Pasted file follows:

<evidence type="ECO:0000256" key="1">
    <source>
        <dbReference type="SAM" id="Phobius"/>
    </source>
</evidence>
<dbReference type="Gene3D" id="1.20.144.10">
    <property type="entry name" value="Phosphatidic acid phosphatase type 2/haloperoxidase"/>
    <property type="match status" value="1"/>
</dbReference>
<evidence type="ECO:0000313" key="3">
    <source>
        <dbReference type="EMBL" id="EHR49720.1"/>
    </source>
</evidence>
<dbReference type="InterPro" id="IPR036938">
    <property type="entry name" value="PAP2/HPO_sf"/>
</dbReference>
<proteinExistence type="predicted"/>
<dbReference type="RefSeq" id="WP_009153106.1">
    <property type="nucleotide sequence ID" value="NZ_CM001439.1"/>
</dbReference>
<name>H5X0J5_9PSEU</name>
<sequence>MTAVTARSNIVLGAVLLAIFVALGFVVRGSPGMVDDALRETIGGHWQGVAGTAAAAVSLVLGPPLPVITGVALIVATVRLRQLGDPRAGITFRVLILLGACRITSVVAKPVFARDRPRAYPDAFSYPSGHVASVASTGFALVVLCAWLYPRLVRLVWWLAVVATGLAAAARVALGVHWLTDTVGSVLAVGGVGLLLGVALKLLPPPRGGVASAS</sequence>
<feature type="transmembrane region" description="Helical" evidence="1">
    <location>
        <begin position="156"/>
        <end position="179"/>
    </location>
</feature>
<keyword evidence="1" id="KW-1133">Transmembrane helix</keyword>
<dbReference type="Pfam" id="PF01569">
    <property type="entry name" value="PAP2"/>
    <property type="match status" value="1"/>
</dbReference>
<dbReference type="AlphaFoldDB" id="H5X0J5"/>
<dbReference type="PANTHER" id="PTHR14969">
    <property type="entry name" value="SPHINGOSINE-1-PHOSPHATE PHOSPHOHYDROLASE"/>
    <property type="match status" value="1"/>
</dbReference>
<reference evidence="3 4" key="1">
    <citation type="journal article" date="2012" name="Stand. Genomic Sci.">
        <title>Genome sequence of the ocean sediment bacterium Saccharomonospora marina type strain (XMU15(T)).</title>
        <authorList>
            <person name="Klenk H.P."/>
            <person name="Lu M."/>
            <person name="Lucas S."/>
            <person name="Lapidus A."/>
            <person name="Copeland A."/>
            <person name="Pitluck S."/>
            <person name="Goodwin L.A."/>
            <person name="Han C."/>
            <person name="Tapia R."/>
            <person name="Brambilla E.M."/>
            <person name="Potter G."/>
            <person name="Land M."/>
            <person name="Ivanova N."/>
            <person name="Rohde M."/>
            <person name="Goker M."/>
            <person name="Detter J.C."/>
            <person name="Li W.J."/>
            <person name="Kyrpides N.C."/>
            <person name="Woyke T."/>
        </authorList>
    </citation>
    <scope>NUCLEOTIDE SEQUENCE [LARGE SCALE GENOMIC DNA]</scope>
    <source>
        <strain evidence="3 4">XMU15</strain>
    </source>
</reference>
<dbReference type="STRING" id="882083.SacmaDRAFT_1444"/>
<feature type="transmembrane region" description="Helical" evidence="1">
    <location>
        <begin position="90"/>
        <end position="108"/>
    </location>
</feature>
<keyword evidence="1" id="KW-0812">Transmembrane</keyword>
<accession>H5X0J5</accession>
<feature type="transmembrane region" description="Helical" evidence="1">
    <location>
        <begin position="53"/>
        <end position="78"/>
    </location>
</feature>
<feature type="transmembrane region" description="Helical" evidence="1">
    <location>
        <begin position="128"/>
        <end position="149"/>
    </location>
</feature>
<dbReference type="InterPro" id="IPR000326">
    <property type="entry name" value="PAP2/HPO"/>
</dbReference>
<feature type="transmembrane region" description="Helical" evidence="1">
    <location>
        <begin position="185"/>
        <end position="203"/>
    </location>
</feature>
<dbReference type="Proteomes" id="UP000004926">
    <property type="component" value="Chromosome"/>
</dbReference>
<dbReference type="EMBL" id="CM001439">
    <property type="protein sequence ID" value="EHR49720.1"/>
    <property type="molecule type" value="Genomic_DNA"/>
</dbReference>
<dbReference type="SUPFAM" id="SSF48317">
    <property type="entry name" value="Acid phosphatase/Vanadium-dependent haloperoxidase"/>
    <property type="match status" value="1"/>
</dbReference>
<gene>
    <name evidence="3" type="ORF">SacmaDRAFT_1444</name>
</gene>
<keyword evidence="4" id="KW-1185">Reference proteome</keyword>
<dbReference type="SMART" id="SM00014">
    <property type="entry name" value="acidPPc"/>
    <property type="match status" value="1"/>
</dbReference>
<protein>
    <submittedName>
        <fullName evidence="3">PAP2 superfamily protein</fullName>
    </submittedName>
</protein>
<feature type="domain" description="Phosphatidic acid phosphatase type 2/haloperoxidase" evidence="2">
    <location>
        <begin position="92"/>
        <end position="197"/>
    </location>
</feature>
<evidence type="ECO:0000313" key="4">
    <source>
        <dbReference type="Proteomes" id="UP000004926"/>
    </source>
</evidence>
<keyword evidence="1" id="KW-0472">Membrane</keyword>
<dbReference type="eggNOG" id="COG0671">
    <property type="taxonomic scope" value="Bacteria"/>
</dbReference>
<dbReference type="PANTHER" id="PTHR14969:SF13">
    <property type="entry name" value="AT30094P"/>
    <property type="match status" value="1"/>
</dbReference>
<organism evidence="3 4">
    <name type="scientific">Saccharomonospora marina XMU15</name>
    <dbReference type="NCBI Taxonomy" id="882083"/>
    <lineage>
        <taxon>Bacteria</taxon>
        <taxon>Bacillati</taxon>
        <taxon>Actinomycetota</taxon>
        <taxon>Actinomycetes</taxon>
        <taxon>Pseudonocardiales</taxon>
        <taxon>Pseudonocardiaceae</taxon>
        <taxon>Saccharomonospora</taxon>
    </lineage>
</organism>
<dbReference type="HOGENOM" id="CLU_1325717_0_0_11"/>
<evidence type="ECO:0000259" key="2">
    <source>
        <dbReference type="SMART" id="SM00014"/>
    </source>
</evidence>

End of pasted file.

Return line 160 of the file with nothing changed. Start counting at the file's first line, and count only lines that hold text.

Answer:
    </source>